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Latest News from the Oregon Leadership Network
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Members of the Oregon Leadership Network,

The pursuit of equity and justice in American school is still elusive. The following resources are provided as a way for OLN member organizations to look-back and lead forward.

The civil rights movement didn’t begin in Montgomery and it didn’t end in the 1960s. It continues on to this very minute.

- Julian Bond

RESOURCES FOR THE CIVIL RIGHTS ACT OF 1964

School and District Resources

Mighty Times: The Children’s March [Documentary]

This award-winning documentary tells the story of the school children of Birmingham, Alabama, who courageously marched to protest the racism and discrimination that impacted the lives of their families and community. Full of archival footage and interviews with participants then who are adults today; this is a moving chronicle of a historical event that reminds us of the resiliency of youth and the fact that age does not predict the ability to make change. This video is must watching for all. The teacher’s guide is an excellent user-friendly resource.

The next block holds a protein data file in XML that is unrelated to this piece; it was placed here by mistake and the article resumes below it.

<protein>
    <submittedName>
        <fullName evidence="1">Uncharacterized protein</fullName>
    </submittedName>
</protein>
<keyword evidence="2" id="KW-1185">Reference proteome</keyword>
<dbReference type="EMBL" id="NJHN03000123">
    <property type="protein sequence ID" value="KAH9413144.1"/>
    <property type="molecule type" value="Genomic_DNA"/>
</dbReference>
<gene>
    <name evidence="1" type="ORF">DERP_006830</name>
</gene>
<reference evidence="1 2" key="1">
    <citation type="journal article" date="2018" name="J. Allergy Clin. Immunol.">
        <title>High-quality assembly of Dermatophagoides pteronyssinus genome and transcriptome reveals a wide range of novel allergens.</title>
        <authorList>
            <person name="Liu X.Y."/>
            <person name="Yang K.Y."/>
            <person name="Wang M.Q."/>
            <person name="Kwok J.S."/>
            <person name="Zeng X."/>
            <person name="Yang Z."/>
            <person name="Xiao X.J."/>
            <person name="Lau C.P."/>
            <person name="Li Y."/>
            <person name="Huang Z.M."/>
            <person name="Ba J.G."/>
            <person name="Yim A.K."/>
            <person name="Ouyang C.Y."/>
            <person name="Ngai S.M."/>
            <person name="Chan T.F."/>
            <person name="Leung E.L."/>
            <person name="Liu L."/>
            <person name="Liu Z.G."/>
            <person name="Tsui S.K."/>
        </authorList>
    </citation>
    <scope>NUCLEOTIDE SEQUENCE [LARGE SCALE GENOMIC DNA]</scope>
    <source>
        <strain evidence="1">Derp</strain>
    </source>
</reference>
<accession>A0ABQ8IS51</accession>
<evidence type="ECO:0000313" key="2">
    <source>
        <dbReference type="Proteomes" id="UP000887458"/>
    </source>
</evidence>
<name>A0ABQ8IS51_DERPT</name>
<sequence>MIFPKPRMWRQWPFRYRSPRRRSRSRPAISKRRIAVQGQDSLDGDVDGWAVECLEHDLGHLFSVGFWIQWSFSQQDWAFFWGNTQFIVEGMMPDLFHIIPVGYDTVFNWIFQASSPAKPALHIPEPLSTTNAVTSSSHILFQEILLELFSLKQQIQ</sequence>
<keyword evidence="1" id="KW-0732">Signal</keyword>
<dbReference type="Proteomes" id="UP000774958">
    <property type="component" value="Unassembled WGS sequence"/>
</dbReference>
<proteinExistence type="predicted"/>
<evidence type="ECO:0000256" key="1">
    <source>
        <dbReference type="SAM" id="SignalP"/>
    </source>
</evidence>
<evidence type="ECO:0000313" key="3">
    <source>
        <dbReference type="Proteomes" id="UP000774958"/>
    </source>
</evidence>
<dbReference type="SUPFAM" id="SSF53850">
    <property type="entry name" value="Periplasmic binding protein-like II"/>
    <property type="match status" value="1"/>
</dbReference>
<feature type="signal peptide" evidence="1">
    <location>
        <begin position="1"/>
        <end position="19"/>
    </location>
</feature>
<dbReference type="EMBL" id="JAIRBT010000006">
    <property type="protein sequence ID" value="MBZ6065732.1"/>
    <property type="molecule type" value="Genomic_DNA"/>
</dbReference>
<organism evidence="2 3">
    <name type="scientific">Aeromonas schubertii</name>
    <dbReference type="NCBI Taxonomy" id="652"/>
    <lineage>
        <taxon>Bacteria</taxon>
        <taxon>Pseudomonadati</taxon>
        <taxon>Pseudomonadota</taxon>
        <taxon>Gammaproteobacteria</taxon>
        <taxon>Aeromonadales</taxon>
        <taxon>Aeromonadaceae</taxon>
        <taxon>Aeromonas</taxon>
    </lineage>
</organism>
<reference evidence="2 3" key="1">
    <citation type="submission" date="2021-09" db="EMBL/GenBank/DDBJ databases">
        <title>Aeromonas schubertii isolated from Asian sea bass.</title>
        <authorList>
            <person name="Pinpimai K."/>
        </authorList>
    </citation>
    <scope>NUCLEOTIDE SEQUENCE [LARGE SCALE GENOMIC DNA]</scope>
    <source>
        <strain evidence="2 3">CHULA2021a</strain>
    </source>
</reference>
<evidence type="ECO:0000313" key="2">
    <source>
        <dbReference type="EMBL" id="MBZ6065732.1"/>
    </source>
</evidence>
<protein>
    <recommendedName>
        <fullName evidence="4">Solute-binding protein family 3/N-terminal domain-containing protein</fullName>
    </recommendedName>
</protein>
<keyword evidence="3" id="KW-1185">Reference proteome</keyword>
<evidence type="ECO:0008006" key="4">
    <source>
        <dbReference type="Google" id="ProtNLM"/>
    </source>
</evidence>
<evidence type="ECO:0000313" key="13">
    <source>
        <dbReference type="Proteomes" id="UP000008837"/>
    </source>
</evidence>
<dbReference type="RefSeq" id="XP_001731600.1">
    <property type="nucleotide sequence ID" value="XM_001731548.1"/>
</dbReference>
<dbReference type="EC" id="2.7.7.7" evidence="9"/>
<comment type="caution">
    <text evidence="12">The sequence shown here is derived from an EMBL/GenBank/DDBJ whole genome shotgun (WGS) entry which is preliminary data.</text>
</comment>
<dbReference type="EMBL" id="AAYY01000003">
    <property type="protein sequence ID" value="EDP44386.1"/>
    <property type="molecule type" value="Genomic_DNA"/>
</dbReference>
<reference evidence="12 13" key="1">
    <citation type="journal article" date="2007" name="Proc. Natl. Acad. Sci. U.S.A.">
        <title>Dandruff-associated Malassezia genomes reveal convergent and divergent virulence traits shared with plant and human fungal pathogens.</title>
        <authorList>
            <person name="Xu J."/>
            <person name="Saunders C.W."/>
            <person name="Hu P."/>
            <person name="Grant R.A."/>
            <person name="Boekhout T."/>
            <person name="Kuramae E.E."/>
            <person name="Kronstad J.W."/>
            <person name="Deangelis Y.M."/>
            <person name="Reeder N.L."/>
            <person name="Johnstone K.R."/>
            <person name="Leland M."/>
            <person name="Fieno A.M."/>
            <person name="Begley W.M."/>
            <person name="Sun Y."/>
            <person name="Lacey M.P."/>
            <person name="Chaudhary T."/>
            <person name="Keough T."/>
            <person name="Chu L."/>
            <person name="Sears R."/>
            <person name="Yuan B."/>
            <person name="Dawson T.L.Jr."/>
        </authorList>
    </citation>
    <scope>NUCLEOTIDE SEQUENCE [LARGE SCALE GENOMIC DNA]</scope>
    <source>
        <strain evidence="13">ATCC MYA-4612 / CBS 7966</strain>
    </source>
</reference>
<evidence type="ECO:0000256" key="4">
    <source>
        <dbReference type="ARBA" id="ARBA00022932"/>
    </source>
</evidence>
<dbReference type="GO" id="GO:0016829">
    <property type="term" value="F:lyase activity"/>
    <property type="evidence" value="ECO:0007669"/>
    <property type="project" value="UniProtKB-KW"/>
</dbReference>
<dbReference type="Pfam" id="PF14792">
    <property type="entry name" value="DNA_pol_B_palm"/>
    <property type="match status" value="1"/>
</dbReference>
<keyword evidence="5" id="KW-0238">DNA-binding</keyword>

Source: Film & teacher’s guide available from Southern Poverty Law Center, Teaching Tolerance website
 

Kids in Birmingham 1963